Let’s jump in the Way Back Machine for a moment and revisit the early days of the 2016 GOP primary. With the Iowa caucuses fast approaching, one Republican after another disappointed opponents of the corrosive ethanol mandates which warp our energy markets and the Renewable Fuel Standard which gave such mandates the force of law. The only exception to that rule (at least for the most part) was Ted Cruz. At the opposite end of the spectrum was then-candidate Donald Trump. Rather than simply pledging to keep the mandates in place, Trump actually doubled down and called for increases in the amount of ethanol which would be forced into the nation’s gasoline supplies.
To say I was more than a little disappointed would be a significant understatement.
Now, after roughly eight months in office, we’ve seen some signs that just possibly the President is coming around. First, in July of this year, Scott Pruitt’s EPA took the promising step of announcing that they were looking into at least reducing the mandatory ethanol blending levels. That really got under Iowa Senator Chuck Grassley’s skin, and he sought assurances from the President that it wasn’t going to happen. Trump seemed somewhat noncommittal about it, but in September the disconnect on the subject flared up again. (Washington Post)
But then in September, the EPA truly infuriated the biofuel industry by floating the idea of bringing the proposed total even lower, and of revisiting other renewable fuel requirements for 2018 and 2019 finalized under the Obama administration.
The proposal is in line with what the oil and gas industry want (those energy producers think the RFS adds to the cost of refining petroleum and wants to see Congress rewrite the underlying 2005 law). “Until Congress acts to address the structural flaws with the RFS,” Frank J. Macchiarola of the American Petroleum Institute wrote in a letter to the EPA earlier this year, “lowering the volume requirements in 2018 is the most effective short-term way for EPA to address the problems created by the RFS.”
Yet in none of Grassley’s conversations — with Pruitt, with Perry or with Trump — did the administration make specific assurances about RFS levels going forward, the senator said. “It was just pretty generic,” Grassley said in the interview of meeting with Pruitt and Perry. And Grassley spoke with Trump for only about two minutes during that August phone call, he said. Grassley said he spoke with Trump again about ethanol in late September.
So what exactly is going on here? As recently as the end of August, Grassley was tweeting that Trump was still on the side of King Corn.
Just had ph call from Pres Trump + he assured me he's pro ethanol +I'm free 2 the ppl of Iowa he's standing by his campaign PROMISE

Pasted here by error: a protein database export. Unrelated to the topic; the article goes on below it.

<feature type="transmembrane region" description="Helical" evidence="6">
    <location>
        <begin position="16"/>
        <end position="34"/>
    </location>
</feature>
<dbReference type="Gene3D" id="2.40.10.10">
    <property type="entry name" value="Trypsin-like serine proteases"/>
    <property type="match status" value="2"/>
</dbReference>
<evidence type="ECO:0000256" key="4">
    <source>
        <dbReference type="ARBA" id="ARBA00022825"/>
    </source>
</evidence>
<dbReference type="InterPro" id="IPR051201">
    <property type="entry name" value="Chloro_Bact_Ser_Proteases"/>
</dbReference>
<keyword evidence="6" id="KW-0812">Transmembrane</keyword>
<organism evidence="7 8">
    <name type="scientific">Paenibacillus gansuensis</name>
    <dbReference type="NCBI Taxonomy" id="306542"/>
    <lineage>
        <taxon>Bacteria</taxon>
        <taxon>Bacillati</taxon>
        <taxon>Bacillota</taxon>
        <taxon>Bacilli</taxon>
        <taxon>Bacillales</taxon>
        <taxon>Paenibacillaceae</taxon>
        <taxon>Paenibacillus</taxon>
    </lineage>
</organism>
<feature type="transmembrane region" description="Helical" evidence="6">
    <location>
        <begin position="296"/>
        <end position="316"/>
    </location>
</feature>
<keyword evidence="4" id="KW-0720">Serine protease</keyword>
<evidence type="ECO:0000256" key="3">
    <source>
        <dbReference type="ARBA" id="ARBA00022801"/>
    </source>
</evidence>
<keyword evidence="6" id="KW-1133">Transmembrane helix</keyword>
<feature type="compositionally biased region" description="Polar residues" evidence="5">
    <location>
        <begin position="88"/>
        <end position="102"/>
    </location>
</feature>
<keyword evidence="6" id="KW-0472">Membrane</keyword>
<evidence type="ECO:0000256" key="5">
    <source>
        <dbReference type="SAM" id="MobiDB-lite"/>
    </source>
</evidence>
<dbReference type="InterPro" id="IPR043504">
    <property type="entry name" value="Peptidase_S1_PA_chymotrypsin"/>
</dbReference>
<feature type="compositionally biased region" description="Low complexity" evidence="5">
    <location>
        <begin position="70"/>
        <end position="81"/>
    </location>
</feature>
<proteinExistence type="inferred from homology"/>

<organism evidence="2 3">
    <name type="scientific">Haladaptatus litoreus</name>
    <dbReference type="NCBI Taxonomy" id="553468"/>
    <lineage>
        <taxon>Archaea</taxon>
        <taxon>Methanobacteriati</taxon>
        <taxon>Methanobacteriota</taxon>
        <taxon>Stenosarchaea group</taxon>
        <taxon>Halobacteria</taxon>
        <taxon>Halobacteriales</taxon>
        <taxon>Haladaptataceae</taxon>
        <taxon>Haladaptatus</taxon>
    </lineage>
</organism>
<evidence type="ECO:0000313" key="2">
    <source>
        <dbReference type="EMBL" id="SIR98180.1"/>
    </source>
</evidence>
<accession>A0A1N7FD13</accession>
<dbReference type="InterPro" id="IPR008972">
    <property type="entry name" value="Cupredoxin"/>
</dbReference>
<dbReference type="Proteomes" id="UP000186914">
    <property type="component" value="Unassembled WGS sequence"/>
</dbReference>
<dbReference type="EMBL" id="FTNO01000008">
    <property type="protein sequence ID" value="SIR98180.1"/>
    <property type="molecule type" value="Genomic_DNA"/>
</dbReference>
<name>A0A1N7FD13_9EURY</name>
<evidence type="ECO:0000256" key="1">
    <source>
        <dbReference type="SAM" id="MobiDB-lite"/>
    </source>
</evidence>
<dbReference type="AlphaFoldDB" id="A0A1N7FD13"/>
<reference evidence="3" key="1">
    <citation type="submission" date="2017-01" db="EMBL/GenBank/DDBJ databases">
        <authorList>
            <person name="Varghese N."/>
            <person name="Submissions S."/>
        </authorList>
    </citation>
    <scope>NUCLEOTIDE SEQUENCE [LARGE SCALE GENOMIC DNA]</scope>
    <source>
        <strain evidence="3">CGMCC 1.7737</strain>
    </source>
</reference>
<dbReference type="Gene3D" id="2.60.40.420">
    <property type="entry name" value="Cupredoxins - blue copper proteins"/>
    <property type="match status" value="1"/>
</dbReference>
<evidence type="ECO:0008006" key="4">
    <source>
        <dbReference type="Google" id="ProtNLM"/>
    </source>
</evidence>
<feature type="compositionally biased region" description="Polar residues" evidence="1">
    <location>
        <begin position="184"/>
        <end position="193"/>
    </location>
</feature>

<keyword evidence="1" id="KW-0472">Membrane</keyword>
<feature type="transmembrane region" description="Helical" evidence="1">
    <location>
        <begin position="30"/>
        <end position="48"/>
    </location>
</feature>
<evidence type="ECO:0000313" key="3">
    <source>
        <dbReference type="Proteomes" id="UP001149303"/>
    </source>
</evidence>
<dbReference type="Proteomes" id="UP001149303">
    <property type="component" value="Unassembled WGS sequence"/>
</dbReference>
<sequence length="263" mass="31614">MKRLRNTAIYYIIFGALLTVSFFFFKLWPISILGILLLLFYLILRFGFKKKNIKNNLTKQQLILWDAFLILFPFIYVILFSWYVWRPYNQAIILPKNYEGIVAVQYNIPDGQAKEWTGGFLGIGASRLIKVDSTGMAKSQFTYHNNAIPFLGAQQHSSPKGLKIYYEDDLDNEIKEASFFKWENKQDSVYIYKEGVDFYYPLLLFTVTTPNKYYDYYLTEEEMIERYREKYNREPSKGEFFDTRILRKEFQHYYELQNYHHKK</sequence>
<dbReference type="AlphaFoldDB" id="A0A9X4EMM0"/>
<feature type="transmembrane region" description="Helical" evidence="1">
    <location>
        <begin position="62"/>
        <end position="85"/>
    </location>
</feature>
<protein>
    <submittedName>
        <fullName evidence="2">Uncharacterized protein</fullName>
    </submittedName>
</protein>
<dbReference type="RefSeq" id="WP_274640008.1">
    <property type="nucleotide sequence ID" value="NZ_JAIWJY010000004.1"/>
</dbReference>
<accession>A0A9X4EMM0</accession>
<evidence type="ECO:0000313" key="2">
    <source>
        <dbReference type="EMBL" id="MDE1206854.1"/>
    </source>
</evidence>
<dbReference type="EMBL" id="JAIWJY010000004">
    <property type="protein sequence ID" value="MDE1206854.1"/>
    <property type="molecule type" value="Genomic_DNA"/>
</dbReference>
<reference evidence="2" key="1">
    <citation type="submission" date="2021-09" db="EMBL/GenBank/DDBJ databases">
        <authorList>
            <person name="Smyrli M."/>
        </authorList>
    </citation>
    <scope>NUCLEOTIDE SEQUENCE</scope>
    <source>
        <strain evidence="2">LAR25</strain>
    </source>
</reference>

— ChuckGrassley (@ChuckGrassley) August 30, 2017
But if that’s the case, why is Scott Pruitt going back to the well with yet another poke at reducing the RFS levels rather than raising them as Grassley wants and as Obama did all through his administration? Normally I’d assume that there’s no way the head of the EPA would be making such a bold reversal in standing policy without consulting the White House first. But then again, we’re not exactly living in the most normal of times when it comes to how the various cabinet offices communicate with the Oval Office.
Three possible scenarios come to mind. The first is that Trump has just been soothing things over with Grassley in public while directing Scott Pruitt to move ahead with reductions. That goes against his campaign promises in Iowa, but they didn’t wind up giving him the primary win anyway. So, on the one hand, you could say he doesn’t feel like he owes them much to begin with. But from a more calculating standpoint, Ted Cruz was the only guy calling to gut the RFS and he actually did win the caucus. So how much would it burn Trump to take this path?
Two. Trump hasn’t actually been locked in on this or discussed it very much with the EPA director. In that event, Pruitt might just be freestyling the RFS question at this point and going with his own best judgment. That’s something that’s been known to backfire on Trump’s team in the past and could here unless Pruitt has made or thinks he’s ready to make a really compelling case to get the President onboard.
Three. The really Ancient Aliens version would be that Trump is holding firm on his commitment to the RFS and Pruitt has just gone rogue and is taking an approach along the lines of it being easier to get forgiveness than permission. That would make for some interesting if highly awkward cabinet meetings in the near future.
A request for comment from the EPA was not returned in time for publication. But this should be coming to a head sooner rather than later.